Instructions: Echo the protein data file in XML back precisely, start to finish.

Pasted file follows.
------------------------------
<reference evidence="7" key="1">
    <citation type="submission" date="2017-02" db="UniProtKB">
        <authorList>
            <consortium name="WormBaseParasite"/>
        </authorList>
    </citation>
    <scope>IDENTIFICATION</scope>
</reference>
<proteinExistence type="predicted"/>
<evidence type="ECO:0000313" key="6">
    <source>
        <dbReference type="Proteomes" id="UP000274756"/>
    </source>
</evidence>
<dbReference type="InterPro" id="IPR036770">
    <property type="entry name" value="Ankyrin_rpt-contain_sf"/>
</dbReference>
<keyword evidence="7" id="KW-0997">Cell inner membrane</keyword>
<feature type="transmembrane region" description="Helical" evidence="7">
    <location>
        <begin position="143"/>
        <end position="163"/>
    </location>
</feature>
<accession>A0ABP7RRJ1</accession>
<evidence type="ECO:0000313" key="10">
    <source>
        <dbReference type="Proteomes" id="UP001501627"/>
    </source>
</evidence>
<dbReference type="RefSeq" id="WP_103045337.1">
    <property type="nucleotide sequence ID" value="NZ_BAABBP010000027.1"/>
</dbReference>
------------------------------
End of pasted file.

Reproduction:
<reference evidence="7" key="1">
    <citation type="submission" date="2017-02" db="UniProtKB">
        <authorList>
            <consortium name="WormBaseParasite"/>
        </authorList>
    </citation>
    <scope>IDENTIFICATION</scope>
</reference>
<proteinExistence type="predicted"/>
<evidence type="ECO:0000313" key="6">
    <source>
        <dbReference type="Proteomes" id="UP000274756"/>
    </source>
</evidence>
<dbReference type="InterPro" id="IPR036770">
    <property type="entry name" value="Ankyrin_rpt-contain_sf"/>
</dbReference>
<keyword evidence="7" id="KW-0997">Cell inner membrane</keyword>
<feature type="transmembrane region" description="Helical" evidence="7">
    <location>
        <begin position="143"/>
        <end position="163"/>
    </location>
</feature>
<accession>A0ABP7RRJ1</accession>
<evidence type="ECO:0000313" key="10">
    <source>
        <dbReference type="Proteomes" id="UP001501627"/>
    </source>
</evidence>
<dbReference type="RefSeq" id="WP_103045337.1">
    <property type="nucleotide sequence ID" value="NZ_BAABBP010000027.1"/>
</dbReference>